Despite the topic of cuts overtaking two council work sessions and a three-hour special called session this month, Weaver Mayor Wayne Willis said Monday he’s willing to back off his plan to cut all overtime pay until the fiscal year ends in five months.
Willis said “after numerous meetings and discussions” he met with Weaver police Chief Wayne Bush and Public Works Director Joey Conger to hash out a new course of action to save the city money without cutting all overtime pay.
“I said ‘What’s it going to take to get us back on track,’” Willis said. “They assured me they’re going to make an effort to look at their departments and cut overtime where they can without me micromanaging every department.”
Willis had originally proposed the cuts in efforts to save Weaver an estimated $50,000. On top of eliminating nonessential training programs for city employees and additional pay for department heads attending city meetings, Willis said he thinks the cuts suggested by the department heads of Public Works and the Police Department could save roughly $25,000.
Bush and Conger had mixed reactions to the proposed cuts to overtime, which would be replaced with compensatory time off for employees. Bush said the cuts aren’t needed and might jeopardize employee morale. He also raised concerns about having to keep his officers from patrolling outside the city limits.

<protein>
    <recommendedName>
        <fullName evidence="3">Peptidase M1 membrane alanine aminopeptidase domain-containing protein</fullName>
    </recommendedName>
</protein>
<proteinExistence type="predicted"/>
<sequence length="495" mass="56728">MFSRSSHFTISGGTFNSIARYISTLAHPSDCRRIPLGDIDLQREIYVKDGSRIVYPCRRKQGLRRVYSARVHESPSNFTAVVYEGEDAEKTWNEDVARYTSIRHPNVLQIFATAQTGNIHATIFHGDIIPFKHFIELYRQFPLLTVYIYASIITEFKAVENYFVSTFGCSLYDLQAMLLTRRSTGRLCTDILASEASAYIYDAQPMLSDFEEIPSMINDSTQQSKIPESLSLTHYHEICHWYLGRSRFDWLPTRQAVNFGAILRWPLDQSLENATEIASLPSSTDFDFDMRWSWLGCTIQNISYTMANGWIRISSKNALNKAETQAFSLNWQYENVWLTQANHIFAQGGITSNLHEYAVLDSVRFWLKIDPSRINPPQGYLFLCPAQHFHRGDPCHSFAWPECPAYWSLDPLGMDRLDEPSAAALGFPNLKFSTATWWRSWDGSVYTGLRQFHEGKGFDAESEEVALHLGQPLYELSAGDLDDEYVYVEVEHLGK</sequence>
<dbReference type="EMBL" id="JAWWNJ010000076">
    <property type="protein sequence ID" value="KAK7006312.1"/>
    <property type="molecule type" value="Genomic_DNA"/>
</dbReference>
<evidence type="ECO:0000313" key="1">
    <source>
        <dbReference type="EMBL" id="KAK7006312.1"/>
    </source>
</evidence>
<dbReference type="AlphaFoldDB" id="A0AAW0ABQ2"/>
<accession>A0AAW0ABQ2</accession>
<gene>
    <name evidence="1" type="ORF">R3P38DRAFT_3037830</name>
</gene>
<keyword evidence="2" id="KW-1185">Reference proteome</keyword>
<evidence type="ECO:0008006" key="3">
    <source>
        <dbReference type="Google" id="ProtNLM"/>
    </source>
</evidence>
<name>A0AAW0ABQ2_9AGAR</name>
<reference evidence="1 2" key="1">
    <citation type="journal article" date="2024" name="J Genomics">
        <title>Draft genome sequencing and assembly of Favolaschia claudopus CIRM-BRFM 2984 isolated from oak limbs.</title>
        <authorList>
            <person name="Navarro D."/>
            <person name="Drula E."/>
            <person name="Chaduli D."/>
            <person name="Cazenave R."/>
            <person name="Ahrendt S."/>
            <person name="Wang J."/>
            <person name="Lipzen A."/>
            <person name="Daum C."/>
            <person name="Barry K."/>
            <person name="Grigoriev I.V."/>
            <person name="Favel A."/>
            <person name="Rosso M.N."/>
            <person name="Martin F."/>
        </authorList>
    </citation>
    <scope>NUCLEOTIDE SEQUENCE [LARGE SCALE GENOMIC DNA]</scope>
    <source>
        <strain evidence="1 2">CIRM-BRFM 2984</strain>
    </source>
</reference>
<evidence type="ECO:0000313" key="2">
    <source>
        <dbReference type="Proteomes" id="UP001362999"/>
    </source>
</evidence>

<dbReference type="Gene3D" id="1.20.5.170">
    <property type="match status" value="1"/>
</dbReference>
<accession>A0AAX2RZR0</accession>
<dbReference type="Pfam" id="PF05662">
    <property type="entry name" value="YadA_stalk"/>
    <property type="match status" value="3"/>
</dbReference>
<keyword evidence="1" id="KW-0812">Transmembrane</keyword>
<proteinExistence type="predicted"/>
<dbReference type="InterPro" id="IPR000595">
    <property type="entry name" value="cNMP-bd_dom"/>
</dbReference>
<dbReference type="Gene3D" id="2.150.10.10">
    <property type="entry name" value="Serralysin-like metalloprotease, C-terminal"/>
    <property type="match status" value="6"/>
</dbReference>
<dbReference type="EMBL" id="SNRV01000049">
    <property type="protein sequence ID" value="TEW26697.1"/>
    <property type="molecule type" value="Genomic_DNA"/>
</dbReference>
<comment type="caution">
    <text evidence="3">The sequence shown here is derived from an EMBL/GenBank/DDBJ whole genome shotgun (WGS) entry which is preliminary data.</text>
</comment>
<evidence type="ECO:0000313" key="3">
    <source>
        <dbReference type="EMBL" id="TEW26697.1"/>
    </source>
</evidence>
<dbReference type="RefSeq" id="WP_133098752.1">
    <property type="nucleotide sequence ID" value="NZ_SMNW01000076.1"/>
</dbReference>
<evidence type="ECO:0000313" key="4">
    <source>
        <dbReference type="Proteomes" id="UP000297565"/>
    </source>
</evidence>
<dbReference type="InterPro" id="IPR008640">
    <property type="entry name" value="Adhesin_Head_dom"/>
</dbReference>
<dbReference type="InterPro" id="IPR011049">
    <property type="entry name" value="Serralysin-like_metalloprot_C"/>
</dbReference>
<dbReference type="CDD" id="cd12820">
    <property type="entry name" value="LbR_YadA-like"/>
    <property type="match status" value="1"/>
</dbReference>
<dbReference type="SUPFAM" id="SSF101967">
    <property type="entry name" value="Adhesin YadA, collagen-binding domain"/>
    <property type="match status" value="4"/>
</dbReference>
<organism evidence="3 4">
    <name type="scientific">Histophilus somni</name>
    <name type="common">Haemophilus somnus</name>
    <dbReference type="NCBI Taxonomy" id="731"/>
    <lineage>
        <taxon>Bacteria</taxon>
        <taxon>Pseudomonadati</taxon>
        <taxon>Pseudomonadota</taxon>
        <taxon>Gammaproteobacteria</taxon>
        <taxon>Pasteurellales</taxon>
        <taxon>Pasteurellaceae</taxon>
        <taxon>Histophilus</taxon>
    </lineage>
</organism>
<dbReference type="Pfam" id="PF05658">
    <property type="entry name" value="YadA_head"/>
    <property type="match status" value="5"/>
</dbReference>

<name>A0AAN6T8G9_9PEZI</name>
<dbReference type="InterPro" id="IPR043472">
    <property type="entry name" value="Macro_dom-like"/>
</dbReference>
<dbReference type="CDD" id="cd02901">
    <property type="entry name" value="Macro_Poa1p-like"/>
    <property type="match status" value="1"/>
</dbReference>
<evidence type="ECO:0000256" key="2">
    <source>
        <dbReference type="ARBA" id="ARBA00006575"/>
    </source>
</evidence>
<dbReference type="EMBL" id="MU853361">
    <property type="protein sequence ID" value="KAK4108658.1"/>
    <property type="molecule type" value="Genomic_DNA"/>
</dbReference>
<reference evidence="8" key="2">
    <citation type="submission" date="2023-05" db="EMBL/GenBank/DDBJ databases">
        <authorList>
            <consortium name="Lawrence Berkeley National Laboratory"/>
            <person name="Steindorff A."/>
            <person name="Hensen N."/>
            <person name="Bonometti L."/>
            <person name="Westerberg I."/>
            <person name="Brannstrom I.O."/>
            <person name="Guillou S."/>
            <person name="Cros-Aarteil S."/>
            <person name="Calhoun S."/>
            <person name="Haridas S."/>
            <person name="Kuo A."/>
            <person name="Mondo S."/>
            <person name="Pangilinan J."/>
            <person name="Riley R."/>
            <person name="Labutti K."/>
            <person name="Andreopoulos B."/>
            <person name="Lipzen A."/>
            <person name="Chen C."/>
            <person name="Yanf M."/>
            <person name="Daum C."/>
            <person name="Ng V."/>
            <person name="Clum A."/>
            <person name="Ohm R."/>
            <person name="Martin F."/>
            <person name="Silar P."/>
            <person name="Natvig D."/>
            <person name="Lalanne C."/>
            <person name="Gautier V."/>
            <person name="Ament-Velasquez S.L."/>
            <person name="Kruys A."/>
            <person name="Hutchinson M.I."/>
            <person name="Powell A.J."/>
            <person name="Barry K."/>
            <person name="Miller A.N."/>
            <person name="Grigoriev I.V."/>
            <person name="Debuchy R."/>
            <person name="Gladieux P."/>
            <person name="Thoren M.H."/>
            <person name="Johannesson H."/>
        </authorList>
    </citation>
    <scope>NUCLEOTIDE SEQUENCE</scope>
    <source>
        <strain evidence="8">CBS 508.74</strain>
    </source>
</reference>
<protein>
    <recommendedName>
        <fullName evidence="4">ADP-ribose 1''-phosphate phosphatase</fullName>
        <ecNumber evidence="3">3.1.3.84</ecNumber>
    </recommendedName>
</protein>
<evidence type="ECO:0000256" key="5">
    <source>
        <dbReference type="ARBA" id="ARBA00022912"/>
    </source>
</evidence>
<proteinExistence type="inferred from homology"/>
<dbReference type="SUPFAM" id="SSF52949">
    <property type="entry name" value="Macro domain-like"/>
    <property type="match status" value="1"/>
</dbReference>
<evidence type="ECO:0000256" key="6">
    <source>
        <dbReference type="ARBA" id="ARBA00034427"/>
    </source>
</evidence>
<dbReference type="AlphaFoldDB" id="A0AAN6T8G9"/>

Attempts to reach Bush on Monday were unsuccessful.
Willis said that layoffs, a hiring freeze, pay cuts and ending patrols outside the city limits are off the table for discussion for now. The proposed cuts to overtime are an attempt to avoid those more drastic cuts further down the line.
“If we keep going the way we’re going now, Weaver is going to go bankrupt,” Willis said.
Any plan of action involving cuts would still need council approval, but Conger said the reaction to the department heads making their own gradual cuts has gone down better with employees, and allows for more flexibility in scheduling.
“He’s leaving it up to the department heads to see if we can cut overtime ourselves before he makes any cuts,” Conger said. “It’s up to me, and Chief Bush to see what we can do in our own departments.”
When cuts were first discussed earlier in the month, Conger said he couldn’t guarantee no one would walk out on the job. But Monday, Conger said after talking with the nine employees at Public Works, he doesn’t feel anyone is in a rush to leave.
“Any time you make cuts people are going to feel like they’re getting a raw deal,” Conger said. “But they have to understand this is overtime, we’re not cutting their regular hours.”
Conger said in the last fiscal year, public works used about 1,700 hours of overtime.
The proposal to cut overtime pay was met with some skepticism from the council as well. Councilman Jeff Clendenning said the reason overtime pay was put in place for the Public Works Department was to make sure someone could be on call during nights and weekend hours.
“I don’t think there’s much incentive to work if you’re not getting paid or not getting time and a half,” Clendenning said.
Clendenning said the new proposal for department heads will likely keep morale up for the workers as Weaver works on long-term solutions to save money.
“I think it’s a great idea, and if we call can work together without hurting anyone we can come to an easy solution,” Clendenning said. “This is the first step.”
Staff writer Brian Anderson: 256-235-3546. On Twitter @BAnderson_Star.